My Marketing Thing

Making a business-ish video

Make your own video cartoon


This post is about making you making a video. Yes, you. And not a family film or a goofy tape to send into a bloopers show. A proper business-ish one.

A video to pop onto YouTube, your website, your blog site, your e-news, etc. A video that serves as a marketing vehicle, so to speak.


The saboteur’s assumption 

Most people who don’t get around to making a video are shackled with what I call ‘The Tarantino Complex’. You think you have to be a Hollywood director with a supa-schmick camera and killer sound equipment (maybe even a grip and a best boy) before considering it.

Mais non! You don’t need these things. There are plenty of people making useful, well-played videos using just their laptop (the ones with a camera).


What you really need for a successful video is…

…useful information and some imagination.


The horror of the home page video

Let’s say you wanted to create a video to introduce your business. It’s the sort of video you would put on your home page. Sounding snazzy so far. The mistake most people make at this point is to simply talk to your camera about what you business does and title it ‘Welcome to (insert business name)’.


Like any marketing material, it’s useful to focus on a common problem and the special way you solve it. And like any form of social media, it’s best if you don’t look like you’re ‘selling’ yourself. It’s more a matter of presenting yourself as ‘helpful-friend-meets-Liberace’ (i.e. friendly and useful person who also happens to be rather entertaining).

Unless, of course, you work in funeral homes. Gotta bring down the tone of the show a notch there.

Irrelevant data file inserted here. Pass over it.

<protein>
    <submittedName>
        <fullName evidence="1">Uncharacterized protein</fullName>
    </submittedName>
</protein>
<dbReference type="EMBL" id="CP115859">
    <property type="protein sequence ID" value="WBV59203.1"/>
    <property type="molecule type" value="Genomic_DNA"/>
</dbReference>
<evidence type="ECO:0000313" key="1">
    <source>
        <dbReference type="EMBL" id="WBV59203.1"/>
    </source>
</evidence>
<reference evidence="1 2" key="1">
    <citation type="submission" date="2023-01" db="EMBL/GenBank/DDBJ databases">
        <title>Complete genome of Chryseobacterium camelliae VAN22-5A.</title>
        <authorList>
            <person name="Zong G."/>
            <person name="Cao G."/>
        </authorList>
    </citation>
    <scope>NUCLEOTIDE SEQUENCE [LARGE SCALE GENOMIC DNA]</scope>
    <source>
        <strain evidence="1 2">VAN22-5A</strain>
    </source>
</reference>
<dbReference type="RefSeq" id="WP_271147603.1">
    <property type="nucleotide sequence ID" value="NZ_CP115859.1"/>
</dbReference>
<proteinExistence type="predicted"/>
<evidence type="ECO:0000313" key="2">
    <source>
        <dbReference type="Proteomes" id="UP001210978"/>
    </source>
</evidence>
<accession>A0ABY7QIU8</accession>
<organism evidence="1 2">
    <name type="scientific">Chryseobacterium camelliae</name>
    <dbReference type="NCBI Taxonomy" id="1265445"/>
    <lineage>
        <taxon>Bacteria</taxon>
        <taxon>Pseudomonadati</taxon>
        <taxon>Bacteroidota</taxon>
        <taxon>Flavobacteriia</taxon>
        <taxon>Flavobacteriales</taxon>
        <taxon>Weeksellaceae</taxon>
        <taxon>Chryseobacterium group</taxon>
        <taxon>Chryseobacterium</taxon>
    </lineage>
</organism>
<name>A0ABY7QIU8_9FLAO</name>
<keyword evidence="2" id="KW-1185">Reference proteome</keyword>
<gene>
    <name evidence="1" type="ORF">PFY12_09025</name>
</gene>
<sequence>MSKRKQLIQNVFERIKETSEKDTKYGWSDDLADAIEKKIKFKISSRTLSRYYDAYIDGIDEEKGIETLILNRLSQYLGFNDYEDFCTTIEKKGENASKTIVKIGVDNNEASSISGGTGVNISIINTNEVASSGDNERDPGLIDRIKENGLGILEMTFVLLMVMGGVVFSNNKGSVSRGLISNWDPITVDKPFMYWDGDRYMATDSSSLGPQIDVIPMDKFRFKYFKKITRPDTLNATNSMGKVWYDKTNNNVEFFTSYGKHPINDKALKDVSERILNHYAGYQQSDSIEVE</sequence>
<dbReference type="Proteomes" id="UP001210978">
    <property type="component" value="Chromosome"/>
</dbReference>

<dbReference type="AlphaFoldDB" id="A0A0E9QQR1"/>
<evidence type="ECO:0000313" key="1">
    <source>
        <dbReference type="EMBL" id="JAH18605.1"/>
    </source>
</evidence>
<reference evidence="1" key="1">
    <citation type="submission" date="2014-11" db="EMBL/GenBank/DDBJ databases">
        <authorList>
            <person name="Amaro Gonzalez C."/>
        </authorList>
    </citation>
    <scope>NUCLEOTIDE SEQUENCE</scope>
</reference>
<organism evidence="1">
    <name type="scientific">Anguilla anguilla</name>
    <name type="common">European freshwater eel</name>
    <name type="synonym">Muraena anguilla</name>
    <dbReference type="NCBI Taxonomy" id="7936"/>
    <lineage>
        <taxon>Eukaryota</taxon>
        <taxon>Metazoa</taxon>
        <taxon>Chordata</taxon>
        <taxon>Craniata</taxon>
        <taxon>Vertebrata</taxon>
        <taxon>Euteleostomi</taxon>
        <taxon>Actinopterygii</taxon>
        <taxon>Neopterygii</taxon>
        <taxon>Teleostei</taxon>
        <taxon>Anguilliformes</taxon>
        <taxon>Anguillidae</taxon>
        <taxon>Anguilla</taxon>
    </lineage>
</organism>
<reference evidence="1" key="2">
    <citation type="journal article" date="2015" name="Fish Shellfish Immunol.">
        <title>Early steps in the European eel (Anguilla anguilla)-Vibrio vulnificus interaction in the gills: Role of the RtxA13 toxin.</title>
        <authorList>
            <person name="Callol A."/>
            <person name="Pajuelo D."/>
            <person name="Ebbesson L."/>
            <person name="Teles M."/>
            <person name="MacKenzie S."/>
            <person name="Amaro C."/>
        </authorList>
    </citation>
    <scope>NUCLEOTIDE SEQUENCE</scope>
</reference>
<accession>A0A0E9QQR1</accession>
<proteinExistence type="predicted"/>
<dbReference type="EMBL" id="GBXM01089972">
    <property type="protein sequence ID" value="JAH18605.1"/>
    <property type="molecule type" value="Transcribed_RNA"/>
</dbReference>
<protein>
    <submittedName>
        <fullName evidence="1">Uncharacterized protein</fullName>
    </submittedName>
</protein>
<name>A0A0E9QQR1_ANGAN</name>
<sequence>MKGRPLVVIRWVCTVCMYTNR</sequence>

Main things to remember:

  • Why should they watch?
    Explain what problem you solve and what makes you special.
  • Keep them watching
    Say you’re going to offer something at the end to keep them watching right through.
  • Keep it under 3 minutes
    Concentration spans can only extend so far in this crazy, madcap world.
  • Give them something to do
    At the end, inspire your watcher to sign up to a course, sign up to e-news and get a free e-book, buy within a certain timeframe to get a special, etc.
  • Urge watchers to be viral
    “Found the video useful and/or fun? Then let your friends know about it”
    …who hopefully tell their friends…who then hopefully tell their friends…who….


Lights, Sound, Action!

Yes, it helps to have good lighting for your video. This can mean a room with good sized windows on a sunny day. You could even film outside, let the gods turn up the wattage. Or you can invest in cheap construction lights from your local hardware store.

But good sound is vital. If the audio is like a washing machine the folks out there are going to hit the escape button faster than you can say: ‘And I’d like to thank…’.

Keep them engaged with engaging facial expressions and body language – while still coming across as natural (this takes practice). Look straight into the camera. There’s nothing worse than appearing shifty on your video. And reinforce important points with text graphics. This is usually pretty easy to do with standard software that’s probably already on your computer. At the end, promote your website address and any other necessary contact information.


But if you want to get fancy-like…

Buy a camera that records in a format that’s compatible with your computer. And preferably one that allows you to plug a good quality microphone into it. You may even be so bold as to record sound separately.

When it comes to software Windows Media Player (PC) and iMovie (Apple) are fine. But, again, if you want to be a fancy-pants, I’ve heard Jing (PC) and ScreenFlow (Apple) are the way to go.


Yes, I know. I should have made a video of this post. I promise to pop it up…when you least expect it…


This post was written by Megan Hills. Megan is a writer, cartoonist and marketing consultant who preferred to volunteer for backstage duties in the school play. Find out more about Megan 

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One Comment

  1. Hi Megan
    Great article. Just to reinforce your point I am technologically challenged and yet with a little bit of research and playing around I have managed to put up 4 videos on Youtube in the past 6 months. Now I don'e profess they are expert but they are good enough to get my point across.
    My advice if you are not sure do some googling and take the plunge. Oh and Gideon Shalwick has lots of tips

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